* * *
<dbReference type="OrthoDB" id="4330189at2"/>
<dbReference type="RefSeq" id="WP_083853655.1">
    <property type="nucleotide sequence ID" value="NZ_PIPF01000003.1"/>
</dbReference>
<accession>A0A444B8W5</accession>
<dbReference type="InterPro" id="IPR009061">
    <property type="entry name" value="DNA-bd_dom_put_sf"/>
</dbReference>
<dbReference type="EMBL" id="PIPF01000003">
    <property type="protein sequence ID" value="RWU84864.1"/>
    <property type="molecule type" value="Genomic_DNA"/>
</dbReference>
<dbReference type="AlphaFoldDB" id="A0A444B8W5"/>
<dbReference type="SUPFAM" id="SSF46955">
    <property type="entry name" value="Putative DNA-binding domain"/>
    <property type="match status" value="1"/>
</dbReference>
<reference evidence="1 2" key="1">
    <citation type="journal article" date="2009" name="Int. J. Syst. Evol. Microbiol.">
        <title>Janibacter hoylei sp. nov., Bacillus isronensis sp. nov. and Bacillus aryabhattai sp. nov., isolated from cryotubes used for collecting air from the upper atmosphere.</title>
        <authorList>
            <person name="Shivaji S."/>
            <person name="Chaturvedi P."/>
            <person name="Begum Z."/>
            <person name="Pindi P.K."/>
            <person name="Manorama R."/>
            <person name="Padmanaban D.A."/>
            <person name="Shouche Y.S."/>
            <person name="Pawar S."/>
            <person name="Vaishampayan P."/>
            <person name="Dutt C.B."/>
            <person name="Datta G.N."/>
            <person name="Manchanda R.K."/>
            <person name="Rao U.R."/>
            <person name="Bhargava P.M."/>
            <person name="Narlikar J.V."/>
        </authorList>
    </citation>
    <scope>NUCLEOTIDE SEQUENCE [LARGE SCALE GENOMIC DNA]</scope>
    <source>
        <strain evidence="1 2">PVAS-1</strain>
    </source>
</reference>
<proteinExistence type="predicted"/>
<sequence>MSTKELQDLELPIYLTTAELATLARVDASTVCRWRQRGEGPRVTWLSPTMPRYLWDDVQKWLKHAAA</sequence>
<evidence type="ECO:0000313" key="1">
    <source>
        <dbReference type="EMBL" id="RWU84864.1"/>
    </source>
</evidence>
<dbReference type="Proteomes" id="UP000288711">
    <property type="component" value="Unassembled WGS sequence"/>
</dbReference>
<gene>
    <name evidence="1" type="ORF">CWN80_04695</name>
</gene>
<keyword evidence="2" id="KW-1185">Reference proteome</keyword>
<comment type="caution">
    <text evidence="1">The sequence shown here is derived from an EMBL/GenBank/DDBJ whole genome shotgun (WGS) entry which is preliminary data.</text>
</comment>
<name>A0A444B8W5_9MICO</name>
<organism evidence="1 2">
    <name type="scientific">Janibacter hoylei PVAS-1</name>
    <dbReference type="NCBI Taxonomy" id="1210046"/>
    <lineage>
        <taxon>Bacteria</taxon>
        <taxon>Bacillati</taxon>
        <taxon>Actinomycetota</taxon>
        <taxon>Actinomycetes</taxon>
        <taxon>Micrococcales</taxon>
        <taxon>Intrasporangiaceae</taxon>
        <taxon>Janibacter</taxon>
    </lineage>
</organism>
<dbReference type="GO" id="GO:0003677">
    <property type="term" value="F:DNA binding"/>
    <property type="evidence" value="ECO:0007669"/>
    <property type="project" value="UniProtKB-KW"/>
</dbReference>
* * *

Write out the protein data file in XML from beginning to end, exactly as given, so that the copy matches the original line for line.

<dbReference type="OrthoDB" id="4330189at2"/>
<dbReference type="RefSeq" id="WP_083853655.1">
    <property type="nucleotide sequence ID" value="NZ_PIPF01000003.1"/>
</dbReference>
<accession>A0A444B8W5</accession>
<dbReference type="InterPro" id="IPR009061">
    <property type="entry name" value="DNA-bd_dom_put_sf"/>
</dbReference>
<dbReference type="EMBL" id="PIPF01000003">
    <property type="protein sequence ID" value="RWU84864.1"/>
    <property type="molecule type" value="Genomic_DNA"/>
</dbReference>
<dbReference type="AlphaFoldDB" id="A0A444B8W5"/>
<dbReference type="SUPFAM" id="SSF46955">
    <property type="entry name" value="Putative DNA-binding domain"/>
    <property type="match status" value="1"/>
</dbReference>
<reference evidence="1 2" key="1">
    <citation type="journal article" date="2009" name="Int. J. Syst. Evol. Microbiol.">
        <title>Janibacter hoylei sp. nov., Bacillus isronensis sp. nov. and Bacillus aryabhattai sp. nov., isolated from cryotubes used for collecting air from the upper atmosphere.</title>
        <authorList>
            <person name="Shivaji S."/>
            <person name="Chaturvedi P."/>
            <person name="Begum Z."/>
            <person name="Pindi P.K."/>
            <person name="Manorama R."/>
            <person name="Padmanaban D.A."/>
            <person name="Shouche Y.S."/>
            <person name="Pawar S."/>
            <person name="Vaishampayan P."/>
            <person name="Dutt C.B."/>
            <person name="Datta G.N."/>
            <person name="Manchanda R.K."/>
            <person name="Rao U.R."/>
            <person name="Bhargava P.M."/>
            <person name="Narlikar J.V."/>
        </authorList>
    </citation>
    <scope>NUCLEOTIDE SEQUENCE [LARGE SCALE GENOMIC DNA]</scope>
    <source>
        <strain evidence="1 2">PVAS-1</strain>
    </source>
</reference>
<proteinExistence type="predicted"/>
<sequence>MSTKELQDLELPIYLTTAELATLARVDASTVCRWRQRGEGPRVTWLSPTMPRYLWDDVQKWLKHAAA</sequence>
<evidence type="ECO:0000313" key="1">
    <source>
        <dbReference type="EMBL" id="RWU84864.1"/>
    </source>
</evidence>
<dbReference type="Proteomes" id="UP000288711">
    <property type="component" value="Unassembled WGS sequence"/>
</dbReference>
<gene>
    <name evidence="1" type="ORF">CWN80_04695</name>
</gene>
<keyword evidence="2" id="KW-1185">Reference proteome</keyword>
<comment type="caution">
    <text evidence="1">The sequence shown here is derived from an EMBL/GenBank/DDBJ whole genome shotgun (WGS) entry which is preliminary data.</text>
</comment>
<name>A0A444B8W5_9MICO</name>
<organism evidence="1 2">
    <name type="scientific">Janibacter hoylei PVAS-1</name>
    <dbReference type="NCBI Taxonomy" id="1210046"/>
    <lineage>
        <taxon>Bacteria</taxon>
        <taxon>Bacillati</taxon>
        <taxon>Actinomycetota</taxon>
        <taxon>Actinomycetes</taxon>
        <taxon>Micrococcales</taxon>
        <taxon>Intrasporangiaceae</taxon>
        <taxon>Janibacter</taxon>
    </lineage>
</organism>
<dbReference type="GO" id="GO:0003677">
    <property type="term" value="F:DNA binding"/>
    <property type="evidence" value="ECO:0007669"/>
    <property type="project" value="UniProtKB-KW"/>
</dbReference>